Well on our way, and then a tire blew.
Mar 19, 2011
|March 19, 2011: Hazel and I had a great first week on the road, and too busy to update this blog on a daily basis, but I have firm resolve to improve on that.
We left Princeton, Minnesota on Tuesday afternoon, temperature in the 30's with talk of more snow coming. Heading South, we took the less traveled and historic 2-lane highway 61, following the Mississippi River to Winona. A beautiful trip, and the coach ran perfectly. Our dog Nuggie rode the shotgun position, and Hazel commanded the sofa, a perfect place to work crossword puzzles.
Our first night was spent at the luxurious Walmart parking lot in Winona. It was dark when we arrived, fired-up the generator, pulled the curtains and settled in to watch some television before retiring. The next morning, I was up early to shop for some forgotten items in the store, amazingly busy at 6 AM, and when the sun came up, there was "Sugar Loaf" a rock formation high above the store (see photo).
Wednesday was a routine travel day, heading East and South through Wisconsin and on into Illinois, with a small park in Lincoln, Illinois our intended destination for the night. The trip went smoothly, we stopped for lunch at a truck stop proclaiming a great luncheon buffet, but maybe we won't do that much anymore. The place was obviously popular with the truck drivers, who seemed to enjoy the quantity and quality of the food, especially one fellow with bib-overalls who weighed maybe four bills, and I remember thinking that if I ate this much every lunch, he and I would start to look alike.
Traffic on Interstate 55 heading South in Illinois was interesting, here I was in the right lane going 55 to save fuel, and a thousand 18 wheelers were blowing by me at 75. Then, about 4 in the afternoon it happened, front left tire right under me exploded and I was suddenly gripping the steering wheel and steering to the shoulder.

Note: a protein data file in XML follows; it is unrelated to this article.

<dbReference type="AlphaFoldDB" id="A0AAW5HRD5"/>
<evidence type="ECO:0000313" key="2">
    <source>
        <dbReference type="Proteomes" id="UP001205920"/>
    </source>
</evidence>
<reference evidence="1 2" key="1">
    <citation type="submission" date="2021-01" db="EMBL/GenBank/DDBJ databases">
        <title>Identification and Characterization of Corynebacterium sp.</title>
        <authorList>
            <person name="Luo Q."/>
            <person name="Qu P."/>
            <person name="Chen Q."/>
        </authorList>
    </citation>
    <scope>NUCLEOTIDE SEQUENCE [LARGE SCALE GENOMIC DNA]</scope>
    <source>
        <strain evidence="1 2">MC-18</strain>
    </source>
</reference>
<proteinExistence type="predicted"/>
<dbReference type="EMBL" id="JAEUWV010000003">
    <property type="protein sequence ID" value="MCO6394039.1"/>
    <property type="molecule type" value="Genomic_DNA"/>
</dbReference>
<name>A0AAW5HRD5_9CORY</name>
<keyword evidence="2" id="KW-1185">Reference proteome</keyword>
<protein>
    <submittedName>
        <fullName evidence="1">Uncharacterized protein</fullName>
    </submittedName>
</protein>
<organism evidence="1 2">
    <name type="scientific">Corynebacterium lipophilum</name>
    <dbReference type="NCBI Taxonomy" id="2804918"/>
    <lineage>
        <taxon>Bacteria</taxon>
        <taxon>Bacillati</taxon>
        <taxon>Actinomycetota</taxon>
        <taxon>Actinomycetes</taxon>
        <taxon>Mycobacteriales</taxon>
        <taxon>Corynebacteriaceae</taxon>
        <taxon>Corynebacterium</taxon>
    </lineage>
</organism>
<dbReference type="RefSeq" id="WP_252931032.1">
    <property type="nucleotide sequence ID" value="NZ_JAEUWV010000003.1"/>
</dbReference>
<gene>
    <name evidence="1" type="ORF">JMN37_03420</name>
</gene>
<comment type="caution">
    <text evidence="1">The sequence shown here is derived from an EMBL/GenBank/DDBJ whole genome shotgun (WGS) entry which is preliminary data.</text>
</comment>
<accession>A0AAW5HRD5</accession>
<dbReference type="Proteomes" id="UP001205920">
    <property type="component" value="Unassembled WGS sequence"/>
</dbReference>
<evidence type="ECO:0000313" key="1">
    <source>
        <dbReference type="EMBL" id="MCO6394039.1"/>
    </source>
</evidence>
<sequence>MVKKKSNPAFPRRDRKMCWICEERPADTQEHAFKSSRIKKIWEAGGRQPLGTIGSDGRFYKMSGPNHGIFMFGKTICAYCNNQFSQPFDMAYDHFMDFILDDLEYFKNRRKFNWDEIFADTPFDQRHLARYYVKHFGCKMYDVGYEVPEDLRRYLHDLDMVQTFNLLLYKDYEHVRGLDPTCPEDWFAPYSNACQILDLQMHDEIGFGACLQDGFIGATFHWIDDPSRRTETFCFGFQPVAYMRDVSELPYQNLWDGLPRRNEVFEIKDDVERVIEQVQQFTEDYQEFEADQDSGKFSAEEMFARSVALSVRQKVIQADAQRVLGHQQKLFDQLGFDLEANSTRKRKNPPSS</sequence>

When my mechanic changed the oil and checked everything out before we started, he cautioned me about the tires. "They only have 21,000 miles on them, the tread is great, but you have some weathering on the sidewalls", he said, "and, if you do have a blow-out, you'd better be prepared to buy all new tires, because the others will be ready to go as well." The mechanic was right, my motorhome only had 21,000 miles on it, but it is 19 years old, and these are the original Michelins. I was hoping that tire rules wouldn't apply to me, just to other people, but here I was, along the side of a busy interstate with one smoking tire and a missing wheel cover.
Thank God for the "Good Sam Roadside Assistance", I dialed the 800 number and reported my situation to the operator. While we waited for help to arrive, I walked back down the highway and found my wheel cover about a block behind us. An hour later, the truck arrived, and our rescuer quickly installed the spare with the help of a compressor, hydraulic jack, and impact wrench.
As we headed for the RV park a few miles away, I realized I needed to do something first thing in the morning about the tires, and it was going to be expensive. We found the park just off the interstate, a "self-service" operation with only a handful of motorhomes and 5th wheelers, most seemed to be there rather permanently. But, it was neat and clean, with all hookups, and the 1/2 price of $15 using my "Passport America" membership made it a good ending to a bit of a hectic day.